For me, the magic center of Rio de Janeiro is its Botanical Garden.
But I should denounce the fact that this magical center harbors a tragic episode: the separation of two lovers.
The lovers are still in the garden, the nymph Eco and Narciso
But further from each other than when they were alive.
The whole world knows that Eco was hopelessly in love with Narciso, who was hopelessly in love with himself.
Eco defined love. So much so, the beautiful Nymph she was, that only her voice was left, her echo.
The great Rio sculptor Master Valentine (Mestre Valentim, 1750-1813) decided to eternalize the exact moment Eco still had hopes of conquering Narciso.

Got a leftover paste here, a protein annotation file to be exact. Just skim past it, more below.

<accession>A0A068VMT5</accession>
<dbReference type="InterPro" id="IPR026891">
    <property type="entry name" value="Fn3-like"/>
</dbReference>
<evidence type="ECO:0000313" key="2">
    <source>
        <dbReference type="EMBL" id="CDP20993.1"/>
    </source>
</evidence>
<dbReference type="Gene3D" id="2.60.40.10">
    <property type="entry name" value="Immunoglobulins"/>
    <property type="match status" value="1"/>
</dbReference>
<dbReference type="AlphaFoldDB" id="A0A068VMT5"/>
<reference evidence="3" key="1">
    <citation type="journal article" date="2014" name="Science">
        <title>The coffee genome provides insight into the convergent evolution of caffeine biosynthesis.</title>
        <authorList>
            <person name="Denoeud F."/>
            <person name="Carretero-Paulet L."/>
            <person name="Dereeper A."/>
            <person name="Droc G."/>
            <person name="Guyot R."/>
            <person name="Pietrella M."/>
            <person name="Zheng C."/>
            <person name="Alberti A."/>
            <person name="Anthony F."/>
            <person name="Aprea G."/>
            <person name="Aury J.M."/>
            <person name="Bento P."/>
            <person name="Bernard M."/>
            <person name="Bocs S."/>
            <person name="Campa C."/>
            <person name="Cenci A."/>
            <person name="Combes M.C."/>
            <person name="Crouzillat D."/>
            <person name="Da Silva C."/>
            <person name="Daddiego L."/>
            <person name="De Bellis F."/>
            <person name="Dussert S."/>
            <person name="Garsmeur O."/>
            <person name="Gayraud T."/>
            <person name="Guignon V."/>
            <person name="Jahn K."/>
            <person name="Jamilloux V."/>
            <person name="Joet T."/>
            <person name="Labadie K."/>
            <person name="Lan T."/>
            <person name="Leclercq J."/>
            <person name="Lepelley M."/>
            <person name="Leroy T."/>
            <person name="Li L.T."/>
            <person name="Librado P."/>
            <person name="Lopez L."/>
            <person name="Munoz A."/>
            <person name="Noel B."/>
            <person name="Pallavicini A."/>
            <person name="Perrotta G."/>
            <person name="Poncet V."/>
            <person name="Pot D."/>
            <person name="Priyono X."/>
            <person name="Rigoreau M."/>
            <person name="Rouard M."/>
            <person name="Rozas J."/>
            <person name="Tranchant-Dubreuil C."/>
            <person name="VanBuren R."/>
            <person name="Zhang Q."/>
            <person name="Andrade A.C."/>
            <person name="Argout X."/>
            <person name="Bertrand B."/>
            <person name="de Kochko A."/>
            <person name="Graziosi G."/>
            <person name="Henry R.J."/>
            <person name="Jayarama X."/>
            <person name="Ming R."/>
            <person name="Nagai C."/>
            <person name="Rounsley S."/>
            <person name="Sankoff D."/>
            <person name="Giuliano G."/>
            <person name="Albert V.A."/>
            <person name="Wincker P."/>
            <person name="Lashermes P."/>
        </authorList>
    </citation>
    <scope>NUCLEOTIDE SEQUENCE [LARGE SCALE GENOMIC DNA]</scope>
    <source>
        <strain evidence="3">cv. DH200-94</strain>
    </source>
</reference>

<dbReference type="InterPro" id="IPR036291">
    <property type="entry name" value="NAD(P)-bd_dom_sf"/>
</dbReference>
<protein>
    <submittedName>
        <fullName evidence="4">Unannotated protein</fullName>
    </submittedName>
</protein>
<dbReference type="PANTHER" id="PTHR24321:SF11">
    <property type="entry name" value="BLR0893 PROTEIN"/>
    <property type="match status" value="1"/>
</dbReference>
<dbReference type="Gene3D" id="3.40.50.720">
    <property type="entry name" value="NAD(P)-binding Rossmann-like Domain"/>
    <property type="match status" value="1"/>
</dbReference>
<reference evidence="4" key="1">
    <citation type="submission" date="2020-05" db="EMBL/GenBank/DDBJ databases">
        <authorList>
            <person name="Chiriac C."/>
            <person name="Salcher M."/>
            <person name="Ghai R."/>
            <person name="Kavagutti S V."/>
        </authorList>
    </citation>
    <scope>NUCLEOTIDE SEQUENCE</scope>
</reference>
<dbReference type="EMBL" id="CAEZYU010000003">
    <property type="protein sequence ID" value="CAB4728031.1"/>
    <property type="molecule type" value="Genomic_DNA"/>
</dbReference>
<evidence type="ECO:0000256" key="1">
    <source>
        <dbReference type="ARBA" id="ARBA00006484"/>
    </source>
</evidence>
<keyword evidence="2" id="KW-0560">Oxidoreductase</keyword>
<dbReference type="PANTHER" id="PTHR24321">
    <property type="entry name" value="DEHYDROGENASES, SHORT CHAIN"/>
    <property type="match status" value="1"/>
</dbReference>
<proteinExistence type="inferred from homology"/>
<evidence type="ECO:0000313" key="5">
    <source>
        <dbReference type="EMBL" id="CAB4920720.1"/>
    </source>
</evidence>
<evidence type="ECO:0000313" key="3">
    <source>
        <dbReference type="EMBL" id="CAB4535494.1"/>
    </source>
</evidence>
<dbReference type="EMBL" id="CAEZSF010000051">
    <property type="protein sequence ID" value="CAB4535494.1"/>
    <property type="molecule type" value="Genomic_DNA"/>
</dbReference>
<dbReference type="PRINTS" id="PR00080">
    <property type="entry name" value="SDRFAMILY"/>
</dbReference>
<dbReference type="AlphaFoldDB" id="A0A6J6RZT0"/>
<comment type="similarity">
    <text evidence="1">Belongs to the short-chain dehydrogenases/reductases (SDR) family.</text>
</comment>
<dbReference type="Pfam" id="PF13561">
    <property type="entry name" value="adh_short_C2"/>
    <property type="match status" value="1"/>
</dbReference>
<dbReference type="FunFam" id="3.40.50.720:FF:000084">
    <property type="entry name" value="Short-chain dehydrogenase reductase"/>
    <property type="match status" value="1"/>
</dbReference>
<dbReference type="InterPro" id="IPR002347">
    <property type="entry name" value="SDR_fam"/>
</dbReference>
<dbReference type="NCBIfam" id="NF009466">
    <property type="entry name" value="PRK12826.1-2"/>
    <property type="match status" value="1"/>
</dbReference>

He made a majestic fountain of rocks that had bronze ducks in the middle of it, and statues of Eco and Narisco all around, each with their own water basin.
Eco, on her pedestal, looked at Narciso.
Narciso just looked in his basin of water, at his own reflection.
There was no other way to sculpt Narciso.
So Master Valentine did what he could with his beautiful fountain.
Now all that’s left is artifacts of disconnected love, scattered about a garden in Rio.
Our garden is not a garden anymore; without us it weeps.
Excerpts of this text are from a placard bearing a description of the Amantes Separados sculptures in Rio’s Botanical Garden.